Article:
Marijuana retailers in Colorado will be required to grow a majority of what they sell. In Washington, retailers can’t also be growers and processors under proposed regulations.
The two states are designing regulatory frameworks for overseeing the new recreational-marijuana industry that voters approved in November, the first of its kind in the U.S.
Both states face the threat of having their efforts upended by the federal government, which considers marijuana a controlled substance and cracked down on state-sanctioned medical-marijuana operations in California in 2011. U.S. Attorney General Eric Holder said in March he is considering what the federal response will be to the two measures.
In Washington, “it’s safe to say the rules are not overly restrictive and, at the end of the day, it seems that we’re moving ahead in a positive light,” Kevin Oliver, executive director for the state branch of the National Organization for the Reform of Marijuana Laws, a Washington-based advocacy group.
The Washington State Liquor Control Board, which proposed its standards yesterday, is to begin issuing licenses to producers, processors and retailers by Dec. 1. Colorado legislators approved regulations this month for sales to begin Jan. 1.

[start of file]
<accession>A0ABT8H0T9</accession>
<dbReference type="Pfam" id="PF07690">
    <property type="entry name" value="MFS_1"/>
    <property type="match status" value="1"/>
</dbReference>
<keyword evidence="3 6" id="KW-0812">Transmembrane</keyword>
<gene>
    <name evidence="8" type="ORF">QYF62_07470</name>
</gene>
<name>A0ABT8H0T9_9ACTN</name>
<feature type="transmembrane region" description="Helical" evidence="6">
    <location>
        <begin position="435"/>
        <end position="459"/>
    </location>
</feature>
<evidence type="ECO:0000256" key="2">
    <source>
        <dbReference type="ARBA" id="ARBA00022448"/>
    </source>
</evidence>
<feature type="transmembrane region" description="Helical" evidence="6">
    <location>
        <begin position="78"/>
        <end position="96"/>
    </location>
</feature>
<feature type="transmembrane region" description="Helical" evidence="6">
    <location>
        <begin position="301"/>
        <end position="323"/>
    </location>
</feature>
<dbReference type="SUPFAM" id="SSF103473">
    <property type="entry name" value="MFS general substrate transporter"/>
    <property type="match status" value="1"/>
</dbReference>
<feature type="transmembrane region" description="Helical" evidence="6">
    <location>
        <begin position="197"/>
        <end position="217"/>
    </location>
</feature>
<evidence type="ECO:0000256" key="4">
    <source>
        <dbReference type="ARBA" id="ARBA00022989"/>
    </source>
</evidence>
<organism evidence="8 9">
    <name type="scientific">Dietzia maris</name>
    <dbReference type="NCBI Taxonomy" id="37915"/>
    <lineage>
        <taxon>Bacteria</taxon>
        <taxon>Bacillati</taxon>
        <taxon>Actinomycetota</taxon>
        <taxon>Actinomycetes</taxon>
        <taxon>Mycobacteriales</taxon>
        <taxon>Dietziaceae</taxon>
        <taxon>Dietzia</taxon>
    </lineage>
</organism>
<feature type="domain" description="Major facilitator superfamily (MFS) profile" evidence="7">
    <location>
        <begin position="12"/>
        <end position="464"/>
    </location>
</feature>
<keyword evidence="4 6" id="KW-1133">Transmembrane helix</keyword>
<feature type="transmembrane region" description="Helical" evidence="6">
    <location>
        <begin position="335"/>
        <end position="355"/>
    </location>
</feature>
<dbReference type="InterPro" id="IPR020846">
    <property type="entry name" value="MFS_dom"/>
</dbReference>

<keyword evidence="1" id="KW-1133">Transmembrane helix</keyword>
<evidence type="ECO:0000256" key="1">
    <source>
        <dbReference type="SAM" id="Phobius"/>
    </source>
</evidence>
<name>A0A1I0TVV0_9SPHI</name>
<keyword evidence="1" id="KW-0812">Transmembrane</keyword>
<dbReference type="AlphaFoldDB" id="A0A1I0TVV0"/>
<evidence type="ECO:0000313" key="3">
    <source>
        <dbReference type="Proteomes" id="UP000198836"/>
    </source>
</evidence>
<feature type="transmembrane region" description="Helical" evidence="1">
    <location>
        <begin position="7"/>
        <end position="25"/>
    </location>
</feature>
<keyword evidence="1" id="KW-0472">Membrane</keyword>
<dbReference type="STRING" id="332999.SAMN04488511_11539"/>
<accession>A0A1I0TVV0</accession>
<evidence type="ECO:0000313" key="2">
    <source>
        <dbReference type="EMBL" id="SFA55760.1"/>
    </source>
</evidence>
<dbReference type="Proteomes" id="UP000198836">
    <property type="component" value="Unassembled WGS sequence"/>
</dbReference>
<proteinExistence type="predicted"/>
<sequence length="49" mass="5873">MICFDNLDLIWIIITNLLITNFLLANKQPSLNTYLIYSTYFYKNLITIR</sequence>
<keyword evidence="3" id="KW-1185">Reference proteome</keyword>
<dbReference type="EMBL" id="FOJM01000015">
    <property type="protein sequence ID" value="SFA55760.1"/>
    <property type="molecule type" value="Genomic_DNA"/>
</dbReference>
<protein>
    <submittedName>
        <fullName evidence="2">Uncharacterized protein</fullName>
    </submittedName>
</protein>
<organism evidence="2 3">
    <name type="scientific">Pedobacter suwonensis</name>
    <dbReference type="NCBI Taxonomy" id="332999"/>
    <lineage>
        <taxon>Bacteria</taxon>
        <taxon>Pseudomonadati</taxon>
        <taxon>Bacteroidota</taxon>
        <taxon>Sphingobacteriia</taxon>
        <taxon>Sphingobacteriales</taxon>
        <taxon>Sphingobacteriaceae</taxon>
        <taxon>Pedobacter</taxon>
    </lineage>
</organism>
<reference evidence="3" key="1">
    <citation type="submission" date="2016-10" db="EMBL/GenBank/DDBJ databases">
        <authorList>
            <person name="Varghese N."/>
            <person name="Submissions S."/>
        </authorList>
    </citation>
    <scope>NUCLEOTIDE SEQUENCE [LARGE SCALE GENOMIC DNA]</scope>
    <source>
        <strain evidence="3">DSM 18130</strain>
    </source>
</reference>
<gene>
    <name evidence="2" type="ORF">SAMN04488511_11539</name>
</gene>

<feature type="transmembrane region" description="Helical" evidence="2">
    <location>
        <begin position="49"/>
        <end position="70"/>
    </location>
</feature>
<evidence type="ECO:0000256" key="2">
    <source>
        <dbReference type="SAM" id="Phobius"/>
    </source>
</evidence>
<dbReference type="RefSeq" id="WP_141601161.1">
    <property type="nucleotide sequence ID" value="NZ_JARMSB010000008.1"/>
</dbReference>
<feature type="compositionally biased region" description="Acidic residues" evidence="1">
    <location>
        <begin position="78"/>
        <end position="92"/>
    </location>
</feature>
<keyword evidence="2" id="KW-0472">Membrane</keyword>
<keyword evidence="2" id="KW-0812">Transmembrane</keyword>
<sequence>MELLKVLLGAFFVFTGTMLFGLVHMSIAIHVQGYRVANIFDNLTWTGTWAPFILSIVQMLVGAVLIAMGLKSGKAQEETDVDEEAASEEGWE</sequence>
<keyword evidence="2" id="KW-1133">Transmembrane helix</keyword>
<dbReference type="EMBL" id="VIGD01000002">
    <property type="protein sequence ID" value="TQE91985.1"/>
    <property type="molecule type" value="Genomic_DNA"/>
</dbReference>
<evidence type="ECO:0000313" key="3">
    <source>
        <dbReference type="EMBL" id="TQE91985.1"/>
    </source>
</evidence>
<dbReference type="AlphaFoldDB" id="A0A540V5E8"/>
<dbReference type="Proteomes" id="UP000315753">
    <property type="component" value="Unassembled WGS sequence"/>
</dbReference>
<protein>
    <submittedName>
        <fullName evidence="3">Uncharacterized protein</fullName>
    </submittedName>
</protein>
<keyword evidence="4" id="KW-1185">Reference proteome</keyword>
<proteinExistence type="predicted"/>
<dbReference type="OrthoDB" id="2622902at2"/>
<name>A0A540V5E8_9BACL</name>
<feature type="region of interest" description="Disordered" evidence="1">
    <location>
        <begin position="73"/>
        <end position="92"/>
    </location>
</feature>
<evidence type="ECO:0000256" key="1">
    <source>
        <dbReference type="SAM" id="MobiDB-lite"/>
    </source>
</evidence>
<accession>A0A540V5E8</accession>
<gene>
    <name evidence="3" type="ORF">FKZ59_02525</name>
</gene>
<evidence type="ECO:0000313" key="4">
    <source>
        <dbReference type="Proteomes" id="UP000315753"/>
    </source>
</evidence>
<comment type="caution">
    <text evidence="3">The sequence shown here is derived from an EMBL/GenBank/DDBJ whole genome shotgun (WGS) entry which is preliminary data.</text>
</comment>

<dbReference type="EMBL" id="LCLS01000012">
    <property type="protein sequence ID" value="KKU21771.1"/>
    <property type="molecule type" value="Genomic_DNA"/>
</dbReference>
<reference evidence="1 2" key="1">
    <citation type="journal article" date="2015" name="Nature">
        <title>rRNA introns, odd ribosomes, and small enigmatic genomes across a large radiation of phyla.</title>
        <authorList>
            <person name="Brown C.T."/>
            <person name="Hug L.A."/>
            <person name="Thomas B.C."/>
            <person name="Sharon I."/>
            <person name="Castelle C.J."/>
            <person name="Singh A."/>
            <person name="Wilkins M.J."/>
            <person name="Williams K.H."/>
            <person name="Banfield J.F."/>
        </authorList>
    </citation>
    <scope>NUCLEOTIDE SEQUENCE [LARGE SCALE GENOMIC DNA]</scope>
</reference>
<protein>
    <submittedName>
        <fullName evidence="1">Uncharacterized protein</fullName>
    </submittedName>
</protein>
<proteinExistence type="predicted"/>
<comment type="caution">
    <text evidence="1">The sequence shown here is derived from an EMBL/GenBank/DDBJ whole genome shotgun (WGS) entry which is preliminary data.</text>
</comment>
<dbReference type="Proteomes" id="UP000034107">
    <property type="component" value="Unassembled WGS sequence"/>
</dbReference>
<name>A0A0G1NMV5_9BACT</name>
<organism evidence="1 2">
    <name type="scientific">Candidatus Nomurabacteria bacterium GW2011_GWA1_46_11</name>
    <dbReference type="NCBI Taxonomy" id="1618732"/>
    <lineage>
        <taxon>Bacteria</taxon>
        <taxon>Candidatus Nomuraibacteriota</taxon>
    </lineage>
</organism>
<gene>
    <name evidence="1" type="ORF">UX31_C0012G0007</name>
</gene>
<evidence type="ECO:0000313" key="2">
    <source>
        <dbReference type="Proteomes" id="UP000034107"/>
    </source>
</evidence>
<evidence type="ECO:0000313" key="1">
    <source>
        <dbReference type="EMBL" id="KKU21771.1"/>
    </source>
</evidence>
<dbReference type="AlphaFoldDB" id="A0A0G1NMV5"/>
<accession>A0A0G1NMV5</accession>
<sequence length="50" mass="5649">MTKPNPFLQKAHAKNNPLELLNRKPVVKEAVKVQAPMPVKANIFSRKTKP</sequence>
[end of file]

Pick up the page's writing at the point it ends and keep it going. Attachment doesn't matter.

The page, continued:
Washington would require license applicants to submit to a background check, set laboratory testing of marijuana products and track the transportation of the product.
“The initial draft rules reflect the board’s stated goal of developing a tightly regulated and controlled recreational marijuana market,” the agency said in a statement yesterday.
In Colorado, existing medical-marijuana dispensary owners will be given first shot at licenses for the first nine months. No such preference was proposed in Washington, where medical-marijuana shops are considered illegal even though some cities have allowed them to operate.
“The Colorado law had substantially more of an outlaw vibe about it,” Mark Kleiman, a public policy professor at the University of California, Los Angeles, said by telephone.
“The rule that the state can’t require the retailer to keep records of their purchasers seemed to encourage purchase for out of state shipment,'’ said Kleiman, a consultant to Washington on marijuana issues. ‘‘The Washington statute was designed to keep the whole matter in-state and the board is certainly very concerned about that.”
In Colorado, marijuana shops must be licensed and owned by state residents. Washington retailers would have to comply with a three-month residency requirement.
In Colorado, stores are required to grow 70 percent of what they sell until September 2014. In Washington, a licensed retailer cannot grow or process marijuana, while producers and processors can do both.
Adults 21 and older can legally possess up to 1 ounce (28 grams) of marijuana for recreational use in the two states.
Eighteen states and Washington, D.C., allow the medical use of marijuana and 11 permit sales through dispensaries, according to the Denver-based National Conference of State Legislatures. California became the first state to allow medical-marijuana use in 1996.